In Polite Society, Nida Manzoor weaves together different genres and styles to create a dazzlingly fun film about sisterhood. Ria Khan (Priya Kansara) dreams of becoming a professional stuntwoman. Her sister, Lena (Ritu Arya), is a promising artist until the dapper Salim (Akshay Khanna) sweeps her off her feet with a marriage proposal. To reclaim her best friend, Ria hatches a fantastical plot to disrupt the big wedding and bring her sister home.
Filled with flying punches and furious punchlines, the film takes no prisoners. For Collider, “When it all takes to the air and kicks you squarely in the head, Polite Society proves to be a triumphant action comedy with wonderful characters you only wish you could get to know even more.”
To capture her vision, Manzoor turned to cinematographer Ashley Connor, whose work in music videos and acclaimed features like The Miseducation of Cameron Post demonstrates her knack for ingenuity and imagination. Her creative spirit reverberated with the cast. In the production notes, Arya recalls, “Our DP, Ashley, is such a badass and she was always trying out different things.”
Connor—who is actually a black belt herself—fought hard to keep the action flowing and the emotion real, so we spoke with her about filming wirework, capturing the sisters’ feelings, and having fun with genre.
How did you get involved in shooting Polite Society?
I had shot The Miseducation of Cameron Post with the producer Olivier Kaempfer and Cecilia Frugiuele, who runs Parkville Picture. Olivier contacted me while I was shooting a sci-fi series for Amazon and told me, “I've got a script that I think you’ll love. I think you're also the right person for it.” I read the screenplay, and I loved it. I'm a black belt in Aikido, so I’ve always wanted to do a martial arts movie, and this one just had so much heart. It felt like a perfect crossover of all my interests. It checked every box.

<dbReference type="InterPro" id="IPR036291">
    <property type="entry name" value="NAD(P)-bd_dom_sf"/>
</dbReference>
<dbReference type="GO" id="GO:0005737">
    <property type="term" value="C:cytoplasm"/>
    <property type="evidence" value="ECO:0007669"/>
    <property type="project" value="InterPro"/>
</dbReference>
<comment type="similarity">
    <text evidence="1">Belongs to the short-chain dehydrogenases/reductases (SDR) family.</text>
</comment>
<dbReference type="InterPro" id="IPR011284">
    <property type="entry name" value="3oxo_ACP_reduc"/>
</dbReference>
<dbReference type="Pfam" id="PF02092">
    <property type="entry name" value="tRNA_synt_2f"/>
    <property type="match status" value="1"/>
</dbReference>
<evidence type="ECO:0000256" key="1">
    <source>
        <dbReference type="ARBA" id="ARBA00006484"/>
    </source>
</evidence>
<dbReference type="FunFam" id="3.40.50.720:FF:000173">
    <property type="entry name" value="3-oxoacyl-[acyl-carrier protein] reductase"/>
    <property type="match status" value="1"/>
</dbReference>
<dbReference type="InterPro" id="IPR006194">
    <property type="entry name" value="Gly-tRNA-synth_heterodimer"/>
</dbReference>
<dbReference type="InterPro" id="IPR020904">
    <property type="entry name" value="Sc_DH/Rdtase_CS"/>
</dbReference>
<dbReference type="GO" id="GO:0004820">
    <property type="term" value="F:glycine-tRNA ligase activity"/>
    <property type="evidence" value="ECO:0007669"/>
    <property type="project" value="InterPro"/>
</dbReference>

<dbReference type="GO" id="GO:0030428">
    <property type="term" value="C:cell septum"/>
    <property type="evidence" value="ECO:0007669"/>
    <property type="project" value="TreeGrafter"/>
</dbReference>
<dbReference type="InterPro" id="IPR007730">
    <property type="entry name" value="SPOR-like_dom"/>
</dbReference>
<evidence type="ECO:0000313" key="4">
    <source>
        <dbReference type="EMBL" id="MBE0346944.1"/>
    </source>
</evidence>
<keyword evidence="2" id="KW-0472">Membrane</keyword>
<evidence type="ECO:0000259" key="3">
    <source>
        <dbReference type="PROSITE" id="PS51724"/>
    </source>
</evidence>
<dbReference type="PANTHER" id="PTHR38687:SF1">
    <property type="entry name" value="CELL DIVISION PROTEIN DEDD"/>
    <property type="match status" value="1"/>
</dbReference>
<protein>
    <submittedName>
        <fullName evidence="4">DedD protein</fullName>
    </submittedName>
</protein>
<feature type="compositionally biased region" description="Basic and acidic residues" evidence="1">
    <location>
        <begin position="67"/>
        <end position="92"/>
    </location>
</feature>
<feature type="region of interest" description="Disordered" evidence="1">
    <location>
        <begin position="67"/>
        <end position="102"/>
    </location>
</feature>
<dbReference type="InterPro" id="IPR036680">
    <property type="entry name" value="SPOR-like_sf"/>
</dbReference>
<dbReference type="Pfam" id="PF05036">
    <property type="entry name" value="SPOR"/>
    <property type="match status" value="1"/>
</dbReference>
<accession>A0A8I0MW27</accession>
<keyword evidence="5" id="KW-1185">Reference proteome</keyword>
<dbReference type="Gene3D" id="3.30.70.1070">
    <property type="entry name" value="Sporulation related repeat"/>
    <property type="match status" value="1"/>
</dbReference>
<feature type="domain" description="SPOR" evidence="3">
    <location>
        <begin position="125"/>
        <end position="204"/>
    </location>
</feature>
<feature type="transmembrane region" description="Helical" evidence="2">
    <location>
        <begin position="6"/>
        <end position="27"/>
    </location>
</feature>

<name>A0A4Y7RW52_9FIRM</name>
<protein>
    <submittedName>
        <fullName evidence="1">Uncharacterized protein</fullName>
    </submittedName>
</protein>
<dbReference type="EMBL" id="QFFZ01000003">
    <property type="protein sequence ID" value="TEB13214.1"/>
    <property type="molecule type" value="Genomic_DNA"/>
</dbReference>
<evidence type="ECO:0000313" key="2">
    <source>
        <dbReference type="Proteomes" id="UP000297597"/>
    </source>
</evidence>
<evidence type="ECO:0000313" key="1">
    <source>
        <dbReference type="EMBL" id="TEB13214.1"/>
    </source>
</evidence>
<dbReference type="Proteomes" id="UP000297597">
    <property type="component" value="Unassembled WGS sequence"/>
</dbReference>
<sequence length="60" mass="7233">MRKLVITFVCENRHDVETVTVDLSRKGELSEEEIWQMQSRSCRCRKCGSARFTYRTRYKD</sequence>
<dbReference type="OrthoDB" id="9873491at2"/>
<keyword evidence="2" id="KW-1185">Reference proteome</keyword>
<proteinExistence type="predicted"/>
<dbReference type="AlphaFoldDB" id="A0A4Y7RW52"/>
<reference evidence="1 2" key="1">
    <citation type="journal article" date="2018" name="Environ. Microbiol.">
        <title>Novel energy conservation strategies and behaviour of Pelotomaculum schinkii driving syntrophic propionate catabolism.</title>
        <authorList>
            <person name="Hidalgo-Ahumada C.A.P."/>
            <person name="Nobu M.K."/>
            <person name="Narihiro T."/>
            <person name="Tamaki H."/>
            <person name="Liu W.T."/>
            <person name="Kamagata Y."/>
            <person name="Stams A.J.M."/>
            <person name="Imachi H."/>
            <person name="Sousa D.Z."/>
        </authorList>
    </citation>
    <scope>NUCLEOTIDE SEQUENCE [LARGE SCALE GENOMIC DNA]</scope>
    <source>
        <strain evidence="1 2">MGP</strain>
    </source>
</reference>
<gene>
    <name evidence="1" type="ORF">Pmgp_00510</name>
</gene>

What did you see as your biggest creative challenge?
I knew it was going to be a wirework movie, which was very exciting but also difficult to accomplish on a certain budget. To pull this off, you need to rely on everyone putting their best efforts into the right places. Even though I hadn’t worked with Nida before, I had seen her series We Are Lady Parts and loved it. When I started thinking about the scenes in my head, I knew there were the fight scenes, but there was also this large wedding. The challenge for me was to figure out how it would all come together and what the approach would be.
There are great fights but also scenes that are very dramatic and intimate. How did you balance the tone?
A lot of my film work has been very intimate and personal. I tend to do more serious art films, but I also like more playful work, like dance and music videos. This project connected both sides of my experience equally. I love making movies in order to tell stories with heart. This movie is about sisters, which is a very special kind of relationship. Even when we were shooting the fight scenes, I wanted them to speak to what a sisterly relationship is. As a DP, I never just shoot something to look cool. I question the why of it all. I want to investigate with the director, “Why are we doing this? Why is this fight so heartbreaking? What truth does it get to?”
Can you talk about how you designed the fight scenes?